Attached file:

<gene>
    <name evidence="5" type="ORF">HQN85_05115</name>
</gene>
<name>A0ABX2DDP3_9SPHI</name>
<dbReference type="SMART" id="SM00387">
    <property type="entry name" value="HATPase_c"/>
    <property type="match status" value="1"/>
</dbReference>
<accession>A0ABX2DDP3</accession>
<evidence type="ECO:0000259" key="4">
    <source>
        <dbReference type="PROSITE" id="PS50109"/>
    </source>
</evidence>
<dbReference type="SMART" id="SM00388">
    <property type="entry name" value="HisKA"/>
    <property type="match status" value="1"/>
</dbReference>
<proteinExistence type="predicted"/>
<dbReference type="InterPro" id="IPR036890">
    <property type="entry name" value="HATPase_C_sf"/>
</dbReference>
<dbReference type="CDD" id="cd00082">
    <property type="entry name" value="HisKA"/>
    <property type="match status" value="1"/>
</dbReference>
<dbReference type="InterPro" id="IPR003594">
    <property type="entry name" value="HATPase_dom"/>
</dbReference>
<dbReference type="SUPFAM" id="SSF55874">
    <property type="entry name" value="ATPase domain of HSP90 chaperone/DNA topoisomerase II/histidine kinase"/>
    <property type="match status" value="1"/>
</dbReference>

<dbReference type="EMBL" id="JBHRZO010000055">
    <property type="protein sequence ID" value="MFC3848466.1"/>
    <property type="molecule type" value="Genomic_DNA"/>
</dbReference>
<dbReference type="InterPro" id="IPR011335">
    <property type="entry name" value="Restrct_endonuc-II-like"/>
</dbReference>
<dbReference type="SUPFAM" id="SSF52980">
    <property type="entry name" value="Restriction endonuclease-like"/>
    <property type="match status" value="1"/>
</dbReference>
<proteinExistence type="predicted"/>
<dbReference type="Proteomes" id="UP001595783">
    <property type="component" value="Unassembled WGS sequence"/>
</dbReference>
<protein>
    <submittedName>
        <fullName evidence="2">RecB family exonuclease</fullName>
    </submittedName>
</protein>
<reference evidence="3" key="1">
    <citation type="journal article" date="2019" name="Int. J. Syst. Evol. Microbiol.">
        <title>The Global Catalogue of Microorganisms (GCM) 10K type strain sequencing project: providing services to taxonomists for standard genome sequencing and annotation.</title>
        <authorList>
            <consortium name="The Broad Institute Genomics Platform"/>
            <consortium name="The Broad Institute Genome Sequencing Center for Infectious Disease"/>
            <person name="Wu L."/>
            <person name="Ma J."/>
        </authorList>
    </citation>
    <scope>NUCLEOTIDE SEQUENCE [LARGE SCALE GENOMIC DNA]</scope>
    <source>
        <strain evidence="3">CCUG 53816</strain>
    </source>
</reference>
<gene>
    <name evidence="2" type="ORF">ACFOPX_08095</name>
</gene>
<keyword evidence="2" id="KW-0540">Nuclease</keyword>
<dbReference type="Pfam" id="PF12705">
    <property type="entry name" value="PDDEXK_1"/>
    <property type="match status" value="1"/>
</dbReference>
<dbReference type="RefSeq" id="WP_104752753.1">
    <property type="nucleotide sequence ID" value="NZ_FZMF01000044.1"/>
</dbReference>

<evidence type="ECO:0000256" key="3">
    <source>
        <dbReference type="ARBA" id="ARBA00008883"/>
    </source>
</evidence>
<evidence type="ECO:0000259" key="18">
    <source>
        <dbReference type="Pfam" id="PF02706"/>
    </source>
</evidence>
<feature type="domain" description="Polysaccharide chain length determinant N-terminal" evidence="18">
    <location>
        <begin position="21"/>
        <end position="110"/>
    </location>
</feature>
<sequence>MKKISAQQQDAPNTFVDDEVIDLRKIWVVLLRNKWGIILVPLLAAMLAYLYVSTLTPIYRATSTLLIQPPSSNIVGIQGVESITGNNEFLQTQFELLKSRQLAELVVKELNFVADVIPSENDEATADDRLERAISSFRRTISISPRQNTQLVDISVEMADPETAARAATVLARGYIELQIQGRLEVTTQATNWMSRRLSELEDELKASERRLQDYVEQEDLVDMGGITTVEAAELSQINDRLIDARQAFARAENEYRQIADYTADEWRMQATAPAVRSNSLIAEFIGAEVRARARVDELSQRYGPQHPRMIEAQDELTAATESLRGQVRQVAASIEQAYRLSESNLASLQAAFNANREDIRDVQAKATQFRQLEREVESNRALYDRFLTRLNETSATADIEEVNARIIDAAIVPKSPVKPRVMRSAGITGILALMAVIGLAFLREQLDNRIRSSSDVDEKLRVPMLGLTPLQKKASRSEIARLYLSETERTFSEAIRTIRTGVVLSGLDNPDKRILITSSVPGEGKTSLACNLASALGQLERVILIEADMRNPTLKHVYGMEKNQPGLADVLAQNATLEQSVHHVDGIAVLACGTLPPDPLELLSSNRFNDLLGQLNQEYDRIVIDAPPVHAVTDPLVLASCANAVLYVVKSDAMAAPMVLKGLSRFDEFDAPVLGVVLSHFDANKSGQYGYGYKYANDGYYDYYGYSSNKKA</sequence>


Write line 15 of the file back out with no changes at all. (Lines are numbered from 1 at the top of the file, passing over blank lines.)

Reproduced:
<dbReference type="SMART" id="SM00388">